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 Tracking the Causes of Coupling Failure
Explore coupling maintenance and the telltale signs of failure to maximize coupling life and ensure reliable system operations.

By Bob Boyle, Applied Industrial Technologies
Published 2008-2009, PlantServices.com

Shaft couplings are critical parts of any power transmission system, providing the smooth transfer of power from one component to another. As with any other part of the system, maintenance maximizes coupling life and ensures reliable system operations.

Coupling maintenance is generally a simple matter, requiring a regularly scheduled inspection of each coupling. It consists of:

  • Performing visual inspections, checking for signs of wear or fatigue, and cleaning couplings regularly.
  • Checking and changing lubricant regularly if the coupling is lubricated. This maintenance is required annually for most couplings and more frequently for couplings in adverse environments or in demanding operating conditions.
  • Documenting the maintenance performed on each coupling, along with the date.

In most cases, these maintenance steps should be sufficient to keep couplings working smoothly and to enable them to reach their full service life. Even with proper maintenance, however, couplings can fail. Underlying reasons for failure, other than maintenance, include:

  • Improper installation
  • Poor coupling selection
  • Operation beyond design capabilities
Telltale signs of failure

The only way to improve coupling life is to understand what caused the failure and to correct it prior to installing a new coupling. Every failed coupling provides some evidence about what caused the failure. Some failures can be seen readily, while others require some investigation.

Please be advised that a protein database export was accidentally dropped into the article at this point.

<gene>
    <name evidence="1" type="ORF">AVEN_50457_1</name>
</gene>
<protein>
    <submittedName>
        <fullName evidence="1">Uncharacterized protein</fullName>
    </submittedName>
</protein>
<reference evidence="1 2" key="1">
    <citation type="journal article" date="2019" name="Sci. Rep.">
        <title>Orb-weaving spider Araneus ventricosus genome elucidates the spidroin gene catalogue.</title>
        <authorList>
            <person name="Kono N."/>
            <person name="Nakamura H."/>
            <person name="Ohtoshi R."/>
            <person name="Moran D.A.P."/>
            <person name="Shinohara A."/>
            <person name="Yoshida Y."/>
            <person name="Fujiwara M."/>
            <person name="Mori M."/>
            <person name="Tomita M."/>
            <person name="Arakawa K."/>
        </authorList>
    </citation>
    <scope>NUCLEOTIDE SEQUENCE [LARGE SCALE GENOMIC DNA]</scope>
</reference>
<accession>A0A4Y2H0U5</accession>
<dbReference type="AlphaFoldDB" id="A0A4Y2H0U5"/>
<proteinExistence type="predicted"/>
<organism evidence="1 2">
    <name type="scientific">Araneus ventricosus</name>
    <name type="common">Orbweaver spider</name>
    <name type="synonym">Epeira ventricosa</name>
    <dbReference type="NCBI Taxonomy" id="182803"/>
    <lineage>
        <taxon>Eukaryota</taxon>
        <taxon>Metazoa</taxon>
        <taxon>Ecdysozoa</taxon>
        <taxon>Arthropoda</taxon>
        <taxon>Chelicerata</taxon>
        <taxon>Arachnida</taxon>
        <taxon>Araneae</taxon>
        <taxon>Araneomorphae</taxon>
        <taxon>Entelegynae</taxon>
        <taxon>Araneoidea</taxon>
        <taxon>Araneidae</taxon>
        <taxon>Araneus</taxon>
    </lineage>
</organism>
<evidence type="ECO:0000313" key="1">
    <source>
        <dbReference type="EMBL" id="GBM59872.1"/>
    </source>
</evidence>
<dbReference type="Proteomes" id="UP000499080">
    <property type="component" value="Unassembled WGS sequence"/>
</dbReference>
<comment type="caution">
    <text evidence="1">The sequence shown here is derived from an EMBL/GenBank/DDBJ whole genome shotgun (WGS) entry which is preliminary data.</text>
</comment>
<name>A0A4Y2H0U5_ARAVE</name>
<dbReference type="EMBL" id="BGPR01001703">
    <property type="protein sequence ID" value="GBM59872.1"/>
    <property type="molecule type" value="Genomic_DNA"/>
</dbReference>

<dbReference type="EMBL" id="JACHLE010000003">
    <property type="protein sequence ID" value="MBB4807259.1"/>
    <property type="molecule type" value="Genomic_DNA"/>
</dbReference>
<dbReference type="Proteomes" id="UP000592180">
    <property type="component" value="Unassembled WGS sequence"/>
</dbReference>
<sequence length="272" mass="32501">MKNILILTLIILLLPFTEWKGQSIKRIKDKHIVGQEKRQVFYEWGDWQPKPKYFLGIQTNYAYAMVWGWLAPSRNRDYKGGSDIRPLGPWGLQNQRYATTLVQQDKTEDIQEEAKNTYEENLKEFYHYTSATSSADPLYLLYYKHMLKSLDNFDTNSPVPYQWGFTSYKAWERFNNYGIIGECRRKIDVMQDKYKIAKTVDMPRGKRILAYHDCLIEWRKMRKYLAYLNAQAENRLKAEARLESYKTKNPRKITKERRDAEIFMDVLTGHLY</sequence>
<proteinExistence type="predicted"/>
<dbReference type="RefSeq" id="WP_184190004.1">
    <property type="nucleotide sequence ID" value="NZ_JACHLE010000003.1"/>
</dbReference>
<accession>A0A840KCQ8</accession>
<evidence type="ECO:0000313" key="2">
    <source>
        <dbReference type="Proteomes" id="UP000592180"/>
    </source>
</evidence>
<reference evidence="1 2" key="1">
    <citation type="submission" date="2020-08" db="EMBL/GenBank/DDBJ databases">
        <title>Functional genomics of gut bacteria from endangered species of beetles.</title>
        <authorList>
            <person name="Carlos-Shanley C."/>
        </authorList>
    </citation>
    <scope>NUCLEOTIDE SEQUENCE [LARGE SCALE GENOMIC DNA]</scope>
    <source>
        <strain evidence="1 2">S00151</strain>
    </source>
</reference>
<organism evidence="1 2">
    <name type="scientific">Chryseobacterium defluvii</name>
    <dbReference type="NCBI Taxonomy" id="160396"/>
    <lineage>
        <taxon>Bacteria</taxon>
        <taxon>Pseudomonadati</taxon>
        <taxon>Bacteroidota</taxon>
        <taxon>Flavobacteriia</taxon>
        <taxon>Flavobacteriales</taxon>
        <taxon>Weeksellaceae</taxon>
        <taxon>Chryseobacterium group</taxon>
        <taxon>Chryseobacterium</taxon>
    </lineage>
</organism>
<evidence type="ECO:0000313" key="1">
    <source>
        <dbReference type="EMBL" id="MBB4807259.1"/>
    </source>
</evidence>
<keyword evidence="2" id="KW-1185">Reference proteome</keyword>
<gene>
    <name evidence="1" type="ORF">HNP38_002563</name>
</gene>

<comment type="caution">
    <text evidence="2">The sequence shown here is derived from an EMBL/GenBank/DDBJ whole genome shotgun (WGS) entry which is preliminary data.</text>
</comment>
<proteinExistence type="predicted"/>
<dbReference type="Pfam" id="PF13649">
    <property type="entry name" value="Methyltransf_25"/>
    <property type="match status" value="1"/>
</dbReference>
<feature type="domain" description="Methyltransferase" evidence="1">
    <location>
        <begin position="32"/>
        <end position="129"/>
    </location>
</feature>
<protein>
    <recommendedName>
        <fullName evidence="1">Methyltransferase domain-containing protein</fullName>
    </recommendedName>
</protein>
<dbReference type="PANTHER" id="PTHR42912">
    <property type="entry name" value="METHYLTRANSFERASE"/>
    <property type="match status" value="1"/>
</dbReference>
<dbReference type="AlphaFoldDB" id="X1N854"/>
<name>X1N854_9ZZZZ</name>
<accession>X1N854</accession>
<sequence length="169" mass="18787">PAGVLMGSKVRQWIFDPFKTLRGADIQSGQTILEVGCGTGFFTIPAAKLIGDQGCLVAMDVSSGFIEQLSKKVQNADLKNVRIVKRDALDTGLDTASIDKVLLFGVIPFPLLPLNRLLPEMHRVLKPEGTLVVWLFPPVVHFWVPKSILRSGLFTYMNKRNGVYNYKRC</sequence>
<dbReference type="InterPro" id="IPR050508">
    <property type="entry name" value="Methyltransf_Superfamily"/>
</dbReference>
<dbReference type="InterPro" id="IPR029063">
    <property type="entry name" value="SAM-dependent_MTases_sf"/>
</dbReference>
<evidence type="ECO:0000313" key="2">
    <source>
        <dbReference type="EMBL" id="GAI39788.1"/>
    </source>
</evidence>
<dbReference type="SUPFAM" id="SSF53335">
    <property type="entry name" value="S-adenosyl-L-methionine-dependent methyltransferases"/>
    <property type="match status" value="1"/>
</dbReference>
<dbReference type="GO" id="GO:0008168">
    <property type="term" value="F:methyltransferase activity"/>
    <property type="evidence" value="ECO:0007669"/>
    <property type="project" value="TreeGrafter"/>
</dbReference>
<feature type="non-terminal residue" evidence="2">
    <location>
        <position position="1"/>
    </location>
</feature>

Some external signs that indicate potential coupling failure include:

  • Abnormal noise, such as screeching, squealing or chattering
  • Excessive vibration or wobble
  • Failed seals indicated by lubricant leakage or contamination

In addition, examination of damaged parts helps provide an explanation of what caused the failure:

Failed part

Cause

Ruptured flexible element

Excessive torque loading due to improper coupling selection or system changes

Cracked flexible element

Hardened rubber due to chemical contamination

 

Split hub

Improper installation

 

Key roll in seat

Possibly due to improper hub size selection

 

Burst hub

Improper size selection coupled with overload

 

Elongated bolt holes

Excessive torsional vibration or loading. In properly installed couplings, torque is carried by contact friction between coupling surfaces rather than by the bolts. Excessive vibration can loosen bolts, causing torque to be applied to bolts.

 

Accelerated wear and early failure

Lack of maintenance

 

Internal signs of failure must be investigated when the equipment simply stops running and there is no external evidence.

Failed part

Cause

Tooth damage

Improper coupling alignment

 

Degradation

Sludge contamination reduces lubricant flow, which can cause premature failure

 

Internal cracks

Sludge contamination reduced coupling flexibility, leading to fatigue failure

 

Discoloration

Improper lubrication

 

Fretting corrosion

Improper lubrication or lubricant contamination